By Olivia Snyder, Co-Editor
Two weeks ago, I published an analysis of the newly released cast list for the upcoming live action adaptation of the beloved Last Airbender cartoon. The planned Netflix series has been surrounded by a lot of buzz and fan theories since the initial announcement first dropped in 2018, and longtime devotees of the show (myself included) have been eagerly anticipating any kind of production news or updates. Since a release date seems impossibly far away for the time being, for now all we can do is debate what the live action series might look like. Will it be a guaranteed flop, despite Netflix’s best efforts? Or will it surprise everyone and achieve international success? Let’s discuss.
You can’t say “live action Last Airbender” without the wretched, awful, cursed film of director M. Night Shyamalan’s creation coming to mind. It’s simply inevitable, and even though eleven years have passed since its release, the movie still serves as a painful reminder of how one of the most iconic and beloved children’s cartoons of all time was horribly mangled.
Okay, maybe I’m being a bit dramatic—but in my defense, any ATLA fan who has seen Shyamalan’s film would probably agree with me. When it comes to the many downfalls of the live action film, where do I even begin? I wrote extensively about the whitewashing of the main characters in my previous article, a casting decision which served as an extremely disrespectful and inaccurate variation from the diversity shown in the original animated series. The bad writing (a common feature of Shyamalan’s lower-quality films) combined with the mediocre child actors was also painful to watch, so painful that even a young Dev Patel’s acting talent couldn’t save it.
Whitewashed casting and bad acting aside, there are three main points that I would like to focus on in this article: bending, CGI creatures, and cartoon humour. All three of these factors completely failed to deliver in Shyamalan’s film, so in this article I would like to discuss their importance to the animated show, whether or not it’s possible to make these components look good in a live action adaptation, and if I think Netflix can accomplish the near-impossible task of properly adapting ATLA into live action.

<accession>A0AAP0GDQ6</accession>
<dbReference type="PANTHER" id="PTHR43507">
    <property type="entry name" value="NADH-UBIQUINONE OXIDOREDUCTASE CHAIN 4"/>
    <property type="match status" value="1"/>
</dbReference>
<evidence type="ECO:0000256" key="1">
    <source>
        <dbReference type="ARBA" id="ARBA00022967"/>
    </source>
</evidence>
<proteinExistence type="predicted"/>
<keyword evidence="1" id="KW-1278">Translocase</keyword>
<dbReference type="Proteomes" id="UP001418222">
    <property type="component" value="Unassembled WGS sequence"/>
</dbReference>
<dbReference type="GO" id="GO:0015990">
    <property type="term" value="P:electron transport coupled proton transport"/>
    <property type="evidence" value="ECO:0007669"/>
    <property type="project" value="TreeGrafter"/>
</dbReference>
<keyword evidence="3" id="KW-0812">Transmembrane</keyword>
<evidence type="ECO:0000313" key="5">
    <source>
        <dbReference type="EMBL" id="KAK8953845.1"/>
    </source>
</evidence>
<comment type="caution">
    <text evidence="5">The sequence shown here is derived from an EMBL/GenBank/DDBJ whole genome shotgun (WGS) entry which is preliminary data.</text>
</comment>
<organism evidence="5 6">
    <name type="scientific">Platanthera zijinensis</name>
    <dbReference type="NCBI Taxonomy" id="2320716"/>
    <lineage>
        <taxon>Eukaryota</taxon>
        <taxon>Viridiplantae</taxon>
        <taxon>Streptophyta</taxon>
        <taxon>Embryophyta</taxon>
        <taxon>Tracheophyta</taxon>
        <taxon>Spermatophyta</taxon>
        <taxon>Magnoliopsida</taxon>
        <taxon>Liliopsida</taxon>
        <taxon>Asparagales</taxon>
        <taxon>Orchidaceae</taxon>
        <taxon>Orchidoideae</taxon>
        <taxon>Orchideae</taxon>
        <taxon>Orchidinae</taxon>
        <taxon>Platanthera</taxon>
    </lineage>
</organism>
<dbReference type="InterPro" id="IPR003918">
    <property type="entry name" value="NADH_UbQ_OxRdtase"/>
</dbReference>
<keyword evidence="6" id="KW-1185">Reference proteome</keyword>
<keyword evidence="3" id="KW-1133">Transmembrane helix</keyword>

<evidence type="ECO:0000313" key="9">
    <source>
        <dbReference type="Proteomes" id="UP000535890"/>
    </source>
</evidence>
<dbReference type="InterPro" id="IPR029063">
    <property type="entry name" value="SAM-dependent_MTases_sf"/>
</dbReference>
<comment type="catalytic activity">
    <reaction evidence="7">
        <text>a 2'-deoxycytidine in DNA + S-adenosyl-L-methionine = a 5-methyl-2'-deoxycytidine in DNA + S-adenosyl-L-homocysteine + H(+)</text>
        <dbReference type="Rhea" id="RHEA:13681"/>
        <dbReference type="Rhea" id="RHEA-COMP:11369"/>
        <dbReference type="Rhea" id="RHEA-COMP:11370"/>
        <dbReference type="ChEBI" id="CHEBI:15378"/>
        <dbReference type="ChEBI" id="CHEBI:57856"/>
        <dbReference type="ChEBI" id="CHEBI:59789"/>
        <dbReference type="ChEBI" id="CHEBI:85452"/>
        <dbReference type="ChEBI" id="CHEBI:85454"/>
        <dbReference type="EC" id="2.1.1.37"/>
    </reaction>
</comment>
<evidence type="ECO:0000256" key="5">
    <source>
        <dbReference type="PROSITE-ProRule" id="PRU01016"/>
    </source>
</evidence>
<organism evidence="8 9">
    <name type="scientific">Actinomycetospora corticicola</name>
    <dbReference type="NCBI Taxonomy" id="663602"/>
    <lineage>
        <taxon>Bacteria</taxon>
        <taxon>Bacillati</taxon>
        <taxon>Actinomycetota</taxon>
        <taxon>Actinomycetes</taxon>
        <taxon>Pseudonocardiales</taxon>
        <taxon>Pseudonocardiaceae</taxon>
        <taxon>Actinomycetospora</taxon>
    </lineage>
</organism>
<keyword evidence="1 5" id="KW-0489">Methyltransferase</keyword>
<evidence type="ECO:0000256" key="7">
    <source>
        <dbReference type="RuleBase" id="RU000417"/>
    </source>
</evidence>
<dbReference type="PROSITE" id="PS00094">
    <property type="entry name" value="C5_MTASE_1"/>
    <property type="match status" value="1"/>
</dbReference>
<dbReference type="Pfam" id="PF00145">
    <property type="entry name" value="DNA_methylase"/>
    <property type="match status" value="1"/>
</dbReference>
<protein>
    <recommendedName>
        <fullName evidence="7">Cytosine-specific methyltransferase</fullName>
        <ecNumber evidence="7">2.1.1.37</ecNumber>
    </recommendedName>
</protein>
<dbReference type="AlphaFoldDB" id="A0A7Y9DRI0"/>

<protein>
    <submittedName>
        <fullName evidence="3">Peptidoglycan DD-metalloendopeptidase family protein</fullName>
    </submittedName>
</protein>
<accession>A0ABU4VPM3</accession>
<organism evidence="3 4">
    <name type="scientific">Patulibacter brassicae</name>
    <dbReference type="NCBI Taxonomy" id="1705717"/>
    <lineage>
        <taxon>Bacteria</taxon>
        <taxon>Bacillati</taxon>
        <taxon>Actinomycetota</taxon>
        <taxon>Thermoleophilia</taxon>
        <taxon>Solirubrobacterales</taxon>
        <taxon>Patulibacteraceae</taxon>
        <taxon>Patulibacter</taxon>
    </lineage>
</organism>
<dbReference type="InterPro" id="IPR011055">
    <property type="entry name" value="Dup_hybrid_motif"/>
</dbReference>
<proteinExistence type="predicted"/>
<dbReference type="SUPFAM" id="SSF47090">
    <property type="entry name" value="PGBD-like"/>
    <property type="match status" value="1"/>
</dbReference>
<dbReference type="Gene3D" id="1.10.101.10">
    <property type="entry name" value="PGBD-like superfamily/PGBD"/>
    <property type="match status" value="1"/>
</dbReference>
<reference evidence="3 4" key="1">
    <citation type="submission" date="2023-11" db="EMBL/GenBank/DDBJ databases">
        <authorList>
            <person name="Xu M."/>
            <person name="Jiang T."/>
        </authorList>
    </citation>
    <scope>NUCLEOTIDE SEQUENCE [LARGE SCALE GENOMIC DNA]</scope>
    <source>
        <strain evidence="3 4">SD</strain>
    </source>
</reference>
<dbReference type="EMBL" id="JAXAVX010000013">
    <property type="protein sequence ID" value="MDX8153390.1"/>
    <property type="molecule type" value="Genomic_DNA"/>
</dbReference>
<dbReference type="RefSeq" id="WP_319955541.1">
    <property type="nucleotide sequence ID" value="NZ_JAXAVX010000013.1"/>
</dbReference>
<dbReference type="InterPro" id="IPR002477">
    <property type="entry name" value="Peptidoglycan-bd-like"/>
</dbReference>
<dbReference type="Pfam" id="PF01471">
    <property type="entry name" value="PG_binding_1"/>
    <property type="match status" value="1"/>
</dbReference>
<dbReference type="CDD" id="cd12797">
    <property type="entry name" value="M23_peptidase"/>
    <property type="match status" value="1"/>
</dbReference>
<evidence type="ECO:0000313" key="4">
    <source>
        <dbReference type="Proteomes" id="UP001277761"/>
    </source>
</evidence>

Let’s start with what is arguably the most important characteristic of the entire show itself: bending. Bending is defined on the ATLA Wikipedia page as “the ability to telekinetically manipulate and control the element[s]…using gestures based on Chinese martial arts.” When you try to put it into words, the concept of bending is a bit difficult to explain. In the ATLA universe, the power of bending applies to four main elements of nature: water, earth, fire, and air. While these elements are commonly used themes in fantasy and magic, bending is much more complicated than just waving a wand or chanting some magical words.
Bending can’t be done by just anyone; the people of the ATLA world are divided into benders and non-benders (a conflict that lies at the forefront of the plot of Season 1 of Legend of Korra, ATLA’s sequel series). The element that you can bend depends on what nation you or your parents are from, and each bender is limited to one element (although sub-elements like blood-bending, plant-bending, and lava-bending exist). The Avatar is special because they have the ability to bend all four elements, thus making them an influential figure in maintaining global peace and harmony.
Seeing how much of the ATLA universe (such as its people, costume design, architecture, and more) draws inspiration from various Asian cultures, it makes sense that bending was inspired by four different styles of Chinese martial arts. Water bending is based on Tai Chi, earth bending is based on Hung Gar, fire bending is based on Northern Shaolin, and air bending is based on Ba Gua. Each fighting style was handpicked based on its specific movements, and how they best relate to each element. You can read more on the fighting styles here.